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I first met Christina Platis while we were both living in Long Beach. She was finishing up a degree from Cal State Long Beach in Studio Art – Drawing and Painting. We had some mutual friends and instantly gravitated toward each other.

Photo by Lindsay Lohden

 

It wasn’t long after we started hanging out regularly, riding our skateboards around town, and watching our friend’s bands play at the local bars, that she started apprenticing as a tattoo artist. After graduating from college, she was working in graphic design and quickly realized that the, increasingly digital world of graphic design just was not the environment she belonged in. Christina always preferred hand drawing over a computer screen. Her, bright and bold American Traditional tattoo designs really came alive in paint and I couldn’t wait to see how they transformed on the body.

 

As someone looking in from the outside, it was incredible to see how naturally and quickly, she fine-tuned her craft. She would tell you that long hours of patiently learning and lots of practice went into becoming the artist she is today. I recently asked her if she has any specific philosophy about tattooing. 

Photo by Heidi Zumbrun
“I have many! There are so many aspects to tattooing, including technical application, client interaction, and business choices. I do my best to focus on making the best tattoos I can for my clients, but I get the most fulfillment from the permanent change I make in people’s lives. I believe that tattoos can hold a lot of power for people, and I feel honored to facilitate that.”

She eventually became part of forming a team of all-female Tattoo Artists for Babes Ride Out events. This crew inked hundreds of ladies throughout our campout weekends. For many of them, it permanently marked a monumental occasion or achievement. Maybe the tattoo commemorated an epic journey across the country or their very first time riding long distances on a motorcycle. I actually walked in on Christina tattooing my mom at one of our events. Babes Ride Out had been the catalyst that got my mom back on a motorcycle after over a decade.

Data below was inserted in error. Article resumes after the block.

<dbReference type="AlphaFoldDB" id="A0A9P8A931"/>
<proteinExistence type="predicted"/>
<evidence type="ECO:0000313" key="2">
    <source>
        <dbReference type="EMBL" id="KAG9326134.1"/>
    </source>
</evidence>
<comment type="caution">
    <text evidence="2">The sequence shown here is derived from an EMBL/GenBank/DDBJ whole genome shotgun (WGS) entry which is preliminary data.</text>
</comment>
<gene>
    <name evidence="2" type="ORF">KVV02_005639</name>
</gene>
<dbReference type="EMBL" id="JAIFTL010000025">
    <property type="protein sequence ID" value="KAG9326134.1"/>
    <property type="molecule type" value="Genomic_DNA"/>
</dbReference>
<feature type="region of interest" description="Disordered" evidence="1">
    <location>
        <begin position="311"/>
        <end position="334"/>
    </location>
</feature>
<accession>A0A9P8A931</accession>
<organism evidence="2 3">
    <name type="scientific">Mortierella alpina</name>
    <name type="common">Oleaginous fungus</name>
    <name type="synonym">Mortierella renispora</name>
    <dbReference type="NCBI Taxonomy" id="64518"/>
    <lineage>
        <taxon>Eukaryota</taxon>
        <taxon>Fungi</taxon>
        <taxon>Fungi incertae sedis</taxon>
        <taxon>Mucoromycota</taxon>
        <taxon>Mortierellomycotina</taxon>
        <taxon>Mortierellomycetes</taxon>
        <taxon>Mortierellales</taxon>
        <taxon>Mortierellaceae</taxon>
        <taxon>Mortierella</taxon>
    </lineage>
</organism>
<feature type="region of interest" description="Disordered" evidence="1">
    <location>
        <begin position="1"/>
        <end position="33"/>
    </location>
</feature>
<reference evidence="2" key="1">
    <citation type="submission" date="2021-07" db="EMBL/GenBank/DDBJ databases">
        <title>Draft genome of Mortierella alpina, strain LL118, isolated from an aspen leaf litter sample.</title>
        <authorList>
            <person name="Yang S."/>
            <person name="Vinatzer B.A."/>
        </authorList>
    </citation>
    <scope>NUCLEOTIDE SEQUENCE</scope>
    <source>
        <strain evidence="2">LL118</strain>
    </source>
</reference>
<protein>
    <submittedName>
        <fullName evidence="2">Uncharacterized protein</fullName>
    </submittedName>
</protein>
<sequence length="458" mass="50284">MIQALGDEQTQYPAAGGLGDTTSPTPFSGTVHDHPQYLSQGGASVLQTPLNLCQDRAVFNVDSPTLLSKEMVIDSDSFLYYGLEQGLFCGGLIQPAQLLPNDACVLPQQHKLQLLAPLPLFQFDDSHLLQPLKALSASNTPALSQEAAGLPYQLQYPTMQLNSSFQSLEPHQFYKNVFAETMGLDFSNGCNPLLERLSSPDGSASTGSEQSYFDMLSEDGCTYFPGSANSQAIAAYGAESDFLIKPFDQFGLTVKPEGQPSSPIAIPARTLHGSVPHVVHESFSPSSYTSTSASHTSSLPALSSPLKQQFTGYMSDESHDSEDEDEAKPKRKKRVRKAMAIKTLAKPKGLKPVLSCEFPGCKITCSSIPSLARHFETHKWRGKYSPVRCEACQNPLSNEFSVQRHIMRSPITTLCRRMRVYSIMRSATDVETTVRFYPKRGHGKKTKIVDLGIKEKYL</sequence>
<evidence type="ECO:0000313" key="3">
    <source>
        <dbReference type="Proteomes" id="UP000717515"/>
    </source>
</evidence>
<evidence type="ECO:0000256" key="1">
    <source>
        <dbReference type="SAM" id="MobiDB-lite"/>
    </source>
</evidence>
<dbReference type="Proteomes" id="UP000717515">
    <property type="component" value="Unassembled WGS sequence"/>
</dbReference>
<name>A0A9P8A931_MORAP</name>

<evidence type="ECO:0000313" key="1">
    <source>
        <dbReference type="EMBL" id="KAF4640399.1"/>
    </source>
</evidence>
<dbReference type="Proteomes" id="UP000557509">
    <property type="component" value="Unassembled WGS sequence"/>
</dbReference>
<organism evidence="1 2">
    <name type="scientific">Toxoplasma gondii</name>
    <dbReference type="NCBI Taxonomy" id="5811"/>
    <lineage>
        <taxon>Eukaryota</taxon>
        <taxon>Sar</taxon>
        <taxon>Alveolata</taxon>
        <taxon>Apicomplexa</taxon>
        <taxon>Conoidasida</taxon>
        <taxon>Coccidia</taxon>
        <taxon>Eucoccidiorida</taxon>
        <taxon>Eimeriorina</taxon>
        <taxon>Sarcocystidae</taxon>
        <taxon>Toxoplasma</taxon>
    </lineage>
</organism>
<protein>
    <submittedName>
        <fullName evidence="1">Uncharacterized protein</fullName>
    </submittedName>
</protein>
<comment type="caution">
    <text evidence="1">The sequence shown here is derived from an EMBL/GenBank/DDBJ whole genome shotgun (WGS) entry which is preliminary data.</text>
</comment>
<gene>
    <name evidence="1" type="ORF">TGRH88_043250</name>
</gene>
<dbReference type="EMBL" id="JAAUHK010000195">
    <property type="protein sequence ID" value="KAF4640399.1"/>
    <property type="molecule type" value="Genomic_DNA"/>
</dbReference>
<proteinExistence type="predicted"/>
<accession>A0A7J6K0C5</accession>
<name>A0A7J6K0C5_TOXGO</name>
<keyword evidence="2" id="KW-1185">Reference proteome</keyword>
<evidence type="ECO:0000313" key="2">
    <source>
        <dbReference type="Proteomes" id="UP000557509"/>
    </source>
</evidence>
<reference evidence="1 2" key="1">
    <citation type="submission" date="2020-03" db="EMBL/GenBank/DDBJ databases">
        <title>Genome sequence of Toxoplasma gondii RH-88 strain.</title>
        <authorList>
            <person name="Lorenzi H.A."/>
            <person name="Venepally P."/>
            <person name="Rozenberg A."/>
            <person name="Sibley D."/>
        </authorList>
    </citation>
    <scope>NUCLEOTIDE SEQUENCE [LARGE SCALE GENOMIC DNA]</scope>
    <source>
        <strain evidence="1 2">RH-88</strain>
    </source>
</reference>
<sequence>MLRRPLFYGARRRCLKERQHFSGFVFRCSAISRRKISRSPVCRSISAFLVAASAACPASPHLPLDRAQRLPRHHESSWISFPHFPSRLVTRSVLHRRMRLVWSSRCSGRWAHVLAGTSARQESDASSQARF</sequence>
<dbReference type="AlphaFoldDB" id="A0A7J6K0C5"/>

Photo by Genevieve Davis

 

After seeing how many lives Christina had touched through her art I had to ask her if she had a favorite or most memorable tattoo. 

“That’s a tough question. I have so many that mean a lot to me, but one that stands out was when I tattooed Jessi Combs at Babes Ride Out 6. To be able to tattoo somebody I admired so much, and at an event that is very dear to my heart, was a very special moment for me. I just remember having the most fun with the best people and that’s really what it’s all about for me.” 

1 year before Christina had started tattooing at Babes Ride Out she had gotten her M1 license herself. I still remember how excited she was when she rode out to the event for the first time. She once told me that motorcycles gave her life when she felt lost. Since then she has had a few different motorcycles eventually settling on both a 1997 Harley Sportster and a ’94 FXDWG. 

 

Photo by Lindsay Lohden

 

Christina has brought so much to the Babes Ride Out community. Not just through all of the tattoos, she has done but also through the countless hand-painted helmets, gas tanks, and jackets she has created to donate towards Moto F.A.M. fundraiser in an effort to help riders in need. She has created some of the most coveted prizes in raffle year after year. 

 

Christina has tattooed at motorcycle events across the country and currently tattooing at Historic Tattoo in Portland, Oregon. She is an extremely talented, self-made woman and I am honored to have a few pieces from her on my own body. 

Written by Anya Violet